The piece began slowly. “Something acknowledging Hank Jones,” Geri Allen had announced. Her fingers fluttered over the piano keys, evocative of Jones’ intro to “Love for Sale,” a tribute that even in its sparest moments echoed throughout the sold-out Raven Theater.
The music took a slight turn to Allen’s “Swamini,” written in remembrance of Alice Coltrane, whereupon Ravi Coltrane made his entrance from the wings. Off-mic, he eased his sax into a sobering moan, then gradually unfolded his tone to fill one of the many open spaces in an inspired, unaccompanied cadenza.
Into the stage lights then walked Charlie Haden, a frequent Hank Jones collaborator, steering the suite to his “For Turiya,” an elegy first recorded as a duet with Alice Coltrane 35 years ago. All together, the trio comprised a suite of angular nuance, and after 14 minutes, in the moment between the final note and the audience’s applause, the history of these three musicians with those who’ve left this world hung in the air.
All three have played in far feistier settings (famously, Allen and Haden with Ornette Coleman, acknowledged in the set by “Lonely Woman”), but perhaps time and loss have tempered the pace. The ballad standard “What’ll I Do” was caressed softly by Coltrane, but for most of the material he seemed to be pulling along Haden’s languorous playing, which relied substantially on open strings, into more upbeat territory. Alas, it never followed.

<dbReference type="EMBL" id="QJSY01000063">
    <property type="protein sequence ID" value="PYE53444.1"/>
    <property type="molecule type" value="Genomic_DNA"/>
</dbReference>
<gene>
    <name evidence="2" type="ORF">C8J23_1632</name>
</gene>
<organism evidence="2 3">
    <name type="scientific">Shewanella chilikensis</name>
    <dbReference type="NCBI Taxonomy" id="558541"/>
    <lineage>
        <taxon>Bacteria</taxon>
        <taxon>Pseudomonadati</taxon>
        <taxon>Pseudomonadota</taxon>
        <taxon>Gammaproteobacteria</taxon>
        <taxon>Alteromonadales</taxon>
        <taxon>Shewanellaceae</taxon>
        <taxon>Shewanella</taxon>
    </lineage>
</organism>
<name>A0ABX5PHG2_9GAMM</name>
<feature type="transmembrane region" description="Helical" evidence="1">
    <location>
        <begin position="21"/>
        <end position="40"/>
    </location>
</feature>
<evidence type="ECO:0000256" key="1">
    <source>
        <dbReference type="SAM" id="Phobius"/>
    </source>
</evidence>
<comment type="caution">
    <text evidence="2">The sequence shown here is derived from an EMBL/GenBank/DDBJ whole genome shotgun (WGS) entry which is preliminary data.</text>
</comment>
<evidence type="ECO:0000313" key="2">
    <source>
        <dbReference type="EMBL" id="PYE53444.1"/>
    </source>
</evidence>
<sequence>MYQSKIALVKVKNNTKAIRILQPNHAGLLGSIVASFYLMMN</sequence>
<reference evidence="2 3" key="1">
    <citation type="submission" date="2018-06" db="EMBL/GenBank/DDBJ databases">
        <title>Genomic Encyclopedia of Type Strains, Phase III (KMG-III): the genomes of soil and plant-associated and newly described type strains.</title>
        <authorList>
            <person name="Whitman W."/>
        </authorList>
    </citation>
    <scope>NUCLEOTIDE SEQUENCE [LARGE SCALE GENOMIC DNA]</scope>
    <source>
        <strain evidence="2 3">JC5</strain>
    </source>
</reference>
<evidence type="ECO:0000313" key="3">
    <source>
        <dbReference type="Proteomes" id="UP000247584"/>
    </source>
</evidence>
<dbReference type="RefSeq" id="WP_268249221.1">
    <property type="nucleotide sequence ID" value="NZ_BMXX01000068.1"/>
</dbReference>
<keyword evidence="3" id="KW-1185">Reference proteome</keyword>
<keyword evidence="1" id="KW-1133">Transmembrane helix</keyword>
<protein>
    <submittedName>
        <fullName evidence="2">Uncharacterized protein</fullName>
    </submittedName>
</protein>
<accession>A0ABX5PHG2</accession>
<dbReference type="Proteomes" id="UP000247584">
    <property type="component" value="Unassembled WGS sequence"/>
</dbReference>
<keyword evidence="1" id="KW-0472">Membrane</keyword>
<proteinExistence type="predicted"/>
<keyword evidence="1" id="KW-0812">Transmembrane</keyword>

The concert hadn’t started so somberly—in fact, the crowd had spontaneously sung “Happy Birthday” to Allen—but the drumless trio carried on in slow tempos and ruminative passages throughout the remainder of the set. This was nuanced music for closing one’s eyes and listening, a sublime jazz suited to the hot wine country evening.
I overheard someone remark that the show was “very Healdsburg,” by which they meant unchallenging and smooth, but the tag doesn’t fit. Meanwhile over in the Healdsburg Hotel lobby, Craig Handy played his guts out with George Cables to a packed, whooping crowd. The next day, the unstoppable Dafnis Prieto played drums like a car on five tanks of gas before Jason Moran and Bill Frisell dissected the very concept of music with otherworldly improvisations. Earlier at the Raven, the Healdsburg High School jazz band had torn through gutsy versions of Stanley Turrentine’s “Sugar,” Eddie Harris’ “Listen Here” and Sonny Rollins’ “St. Thomas.”
Oh, and about that podunk little high school jazz band you thought you could show up late to miss? Count me among the many minds blown by the miraculous Kai Devitt-Lee, staring out over the crowd while unfolding incredible solos and inventive, angular backing on guitar. “This guy’s gotta be a guest artist,” I thought, but nope–he’s 16 years old and a marvel to behold. Get used to the name, folks.